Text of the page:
(Unintentionally) Demonstrates a Communication Problem. Relying on “pull” systems to get the word out is not as effective as “push” methods. We know this, because when something is important to the generals (read that politically important, as in not doing it could threaten budget or erode authority), we push that information through the chain of command and make absorption mandatory. Yet when it comes to the new EES, we’ve chosen a pull methodology. Not only that, we’ve combined it with the tools of secrecy to leak information in dribs and drabs. It would be surprising if there were not questions or confusion about it. In a sense, the poster kind of answers the question he raises: the new system seems designed to weed out those less skilled at studying and exploiting the system.
Encourages Careerism. Why should there be so much to know in order to get promoted? Why is it essential that people understand the granular points of an administrative process? Shouldn’t knowing and doing your job, knowing and fulfilling expectations, and letting the process decide your fate be the model for success? Does the current alternative of judging success according to process mastery produce a better or worse fighting force?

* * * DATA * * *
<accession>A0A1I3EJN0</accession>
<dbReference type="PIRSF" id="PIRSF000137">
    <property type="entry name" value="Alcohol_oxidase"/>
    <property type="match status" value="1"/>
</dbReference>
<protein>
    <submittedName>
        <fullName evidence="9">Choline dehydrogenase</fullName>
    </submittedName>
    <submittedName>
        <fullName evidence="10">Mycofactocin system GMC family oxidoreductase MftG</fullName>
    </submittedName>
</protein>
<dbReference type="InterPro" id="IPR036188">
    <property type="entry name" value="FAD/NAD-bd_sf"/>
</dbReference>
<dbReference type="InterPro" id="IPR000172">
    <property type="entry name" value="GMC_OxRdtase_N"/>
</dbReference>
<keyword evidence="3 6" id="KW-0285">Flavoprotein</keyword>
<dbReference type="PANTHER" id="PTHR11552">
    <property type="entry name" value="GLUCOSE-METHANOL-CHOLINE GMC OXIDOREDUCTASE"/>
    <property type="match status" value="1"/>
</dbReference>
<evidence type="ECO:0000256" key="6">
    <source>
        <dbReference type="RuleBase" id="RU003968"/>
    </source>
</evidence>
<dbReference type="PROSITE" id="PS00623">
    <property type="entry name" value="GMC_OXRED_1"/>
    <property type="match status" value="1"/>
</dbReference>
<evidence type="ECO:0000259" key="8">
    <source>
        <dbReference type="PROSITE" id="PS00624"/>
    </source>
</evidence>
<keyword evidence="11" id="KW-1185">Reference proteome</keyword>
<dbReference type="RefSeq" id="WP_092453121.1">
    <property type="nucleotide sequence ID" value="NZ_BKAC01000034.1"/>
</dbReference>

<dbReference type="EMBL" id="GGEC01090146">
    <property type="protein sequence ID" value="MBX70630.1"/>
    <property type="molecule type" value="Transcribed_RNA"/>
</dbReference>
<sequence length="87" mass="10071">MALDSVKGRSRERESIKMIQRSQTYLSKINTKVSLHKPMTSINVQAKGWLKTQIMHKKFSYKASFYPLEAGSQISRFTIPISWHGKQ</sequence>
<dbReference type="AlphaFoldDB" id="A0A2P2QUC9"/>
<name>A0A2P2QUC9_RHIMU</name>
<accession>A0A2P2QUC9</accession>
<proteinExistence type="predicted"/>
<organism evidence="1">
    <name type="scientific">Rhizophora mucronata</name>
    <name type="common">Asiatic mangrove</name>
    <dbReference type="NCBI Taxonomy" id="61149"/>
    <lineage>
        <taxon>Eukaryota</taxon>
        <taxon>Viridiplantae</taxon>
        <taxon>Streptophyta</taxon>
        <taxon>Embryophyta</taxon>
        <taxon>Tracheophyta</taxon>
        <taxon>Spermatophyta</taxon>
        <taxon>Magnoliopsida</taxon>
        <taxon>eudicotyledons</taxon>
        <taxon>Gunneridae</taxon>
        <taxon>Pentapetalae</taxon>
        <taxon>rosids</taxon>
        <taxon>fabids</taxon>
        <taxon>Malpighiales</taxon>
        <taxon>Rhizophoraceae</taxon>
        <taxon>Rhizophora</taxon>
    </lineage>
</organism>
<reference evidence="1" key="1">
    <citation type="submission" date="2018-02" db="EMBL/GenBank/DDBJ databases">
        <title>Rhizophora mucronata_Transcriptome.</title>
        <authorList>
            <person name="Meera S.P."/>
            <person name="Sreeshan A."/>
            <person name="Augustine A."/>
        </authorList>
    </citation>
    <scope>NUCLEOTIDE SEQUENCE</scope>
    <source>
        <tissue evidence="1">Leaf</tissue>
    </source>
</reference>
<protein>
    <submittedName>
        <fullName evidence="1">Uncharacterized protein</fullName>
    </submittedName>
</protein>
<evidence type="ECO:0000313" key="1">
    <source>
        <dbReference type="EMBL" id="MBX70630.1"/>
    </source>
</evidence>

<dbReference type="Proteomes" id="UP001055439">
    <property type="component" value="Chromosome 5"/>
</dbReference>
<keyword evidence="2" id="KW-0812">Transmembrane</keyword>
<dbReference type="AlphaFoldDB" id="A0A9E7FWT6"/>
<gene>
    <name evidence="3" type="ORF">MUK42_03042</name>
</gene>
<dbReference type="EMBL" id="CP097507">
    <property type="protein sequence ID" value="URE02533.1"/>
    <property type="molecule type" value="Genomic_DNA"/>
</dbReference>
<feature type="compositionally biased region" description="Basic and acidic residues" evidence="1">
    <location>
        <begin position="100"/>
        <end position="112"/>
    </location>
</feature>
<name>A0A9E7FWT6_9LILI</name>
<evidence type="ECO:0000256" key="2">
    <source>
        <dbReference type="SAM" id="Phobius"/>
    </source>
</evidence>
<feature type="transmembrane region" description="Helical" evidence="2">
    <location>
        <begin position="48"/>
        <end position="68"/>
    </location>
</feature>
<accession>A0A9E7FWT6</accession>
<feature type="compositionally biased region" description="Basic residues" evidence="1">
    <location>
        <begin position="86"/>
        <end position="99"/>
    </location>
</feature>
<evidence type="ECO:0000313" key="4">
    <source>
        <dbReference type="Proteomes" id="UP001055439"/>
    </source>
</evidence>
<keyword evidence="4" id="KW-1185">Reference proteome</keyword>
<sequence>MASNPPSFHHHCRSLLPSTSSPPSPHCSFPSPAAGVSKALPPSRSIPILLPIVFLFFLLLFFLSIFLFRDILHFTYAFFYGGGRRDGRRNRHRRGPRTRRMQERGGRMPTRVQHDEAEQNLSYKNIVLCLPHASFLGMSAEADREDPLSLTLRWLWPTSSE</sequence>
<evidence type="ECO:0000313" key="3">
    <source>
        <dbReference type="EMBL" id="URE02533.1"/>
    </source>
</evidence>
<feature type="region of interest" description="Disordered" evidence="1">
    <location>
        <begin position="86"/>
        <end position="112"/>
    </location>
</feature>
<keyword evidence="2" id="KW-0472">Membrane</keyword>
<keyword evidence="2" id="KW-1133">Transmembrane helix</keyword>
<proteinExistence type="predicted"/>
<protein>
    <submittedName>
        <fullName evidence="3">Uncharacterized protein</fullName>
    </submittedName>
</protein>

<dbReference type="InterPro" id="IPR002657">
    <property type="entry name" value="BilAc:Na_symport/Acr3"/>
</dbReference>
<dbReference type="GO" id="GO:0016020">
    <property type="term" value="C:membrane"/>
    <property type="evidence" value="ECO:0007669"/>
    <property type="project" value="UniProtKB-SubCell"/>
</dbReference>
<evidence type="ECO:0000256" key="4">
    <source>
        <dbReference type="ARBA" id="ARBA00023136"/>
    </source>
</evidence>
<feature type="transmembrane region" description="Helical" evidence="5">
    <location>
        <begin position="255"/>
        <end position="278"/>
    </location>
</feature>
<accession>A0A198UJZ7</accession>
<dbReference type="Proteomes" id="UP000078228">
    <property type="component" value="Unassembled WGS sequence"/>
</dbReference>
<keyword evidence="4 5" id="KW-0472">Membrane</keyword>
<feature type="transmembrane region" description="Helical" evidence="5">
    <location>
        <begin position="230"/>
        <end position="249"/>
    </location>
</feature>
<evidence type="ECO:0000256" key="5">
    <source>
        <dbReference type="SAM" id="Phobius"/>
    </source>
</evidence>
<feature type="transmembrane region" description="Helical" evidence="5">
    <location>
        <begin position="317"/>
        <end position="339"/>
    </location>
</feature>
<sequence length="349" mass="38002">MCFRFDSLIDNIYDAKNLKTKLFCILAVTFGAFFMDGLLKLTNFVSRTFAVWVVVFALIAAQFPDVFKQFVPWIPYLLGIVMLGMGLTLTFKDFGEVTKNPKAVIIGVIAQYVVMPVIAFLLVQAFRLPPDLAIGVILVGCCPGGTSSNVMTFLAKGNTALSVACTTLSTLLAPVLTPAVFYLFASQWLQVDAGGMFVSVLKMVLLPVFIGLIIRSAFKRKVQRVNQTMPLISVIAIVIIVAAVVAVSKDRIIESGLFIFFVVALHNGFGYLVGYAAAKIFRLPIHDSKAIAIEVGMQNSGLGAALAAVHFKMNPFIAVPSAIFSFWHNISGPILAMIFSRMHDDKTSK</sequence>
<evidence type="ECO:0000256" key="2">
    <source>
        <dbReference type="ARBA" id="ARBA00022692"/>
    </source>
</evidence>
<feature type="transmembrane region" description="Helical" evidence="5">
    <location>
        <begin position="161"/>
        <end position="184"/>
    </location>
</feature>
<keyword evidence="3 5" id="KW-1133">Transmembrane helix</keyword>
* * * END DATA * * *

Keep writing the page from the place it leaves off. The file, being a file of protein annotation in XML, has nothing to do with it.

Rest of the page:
Whether we should want a self-actualizing career system or one that frowns on doing things for the sake of satiating a promotion process is debatable. The problem with pushing the burden of self-promotion onto the backs of airmen and NCOs is that it literally turns them into self-promoters. Once self-promotion becomes accepted conduct, careerism and pragmatic exploitation of the promotion process via box-checking and backstabbing are all but inevitable. As a bonus, the energy devoted to these activities is no longer available to be poured into duty performance. This is only acceptable if we believe that people plateau at their primary jobs and no longer need to commit themselves to constant improvement.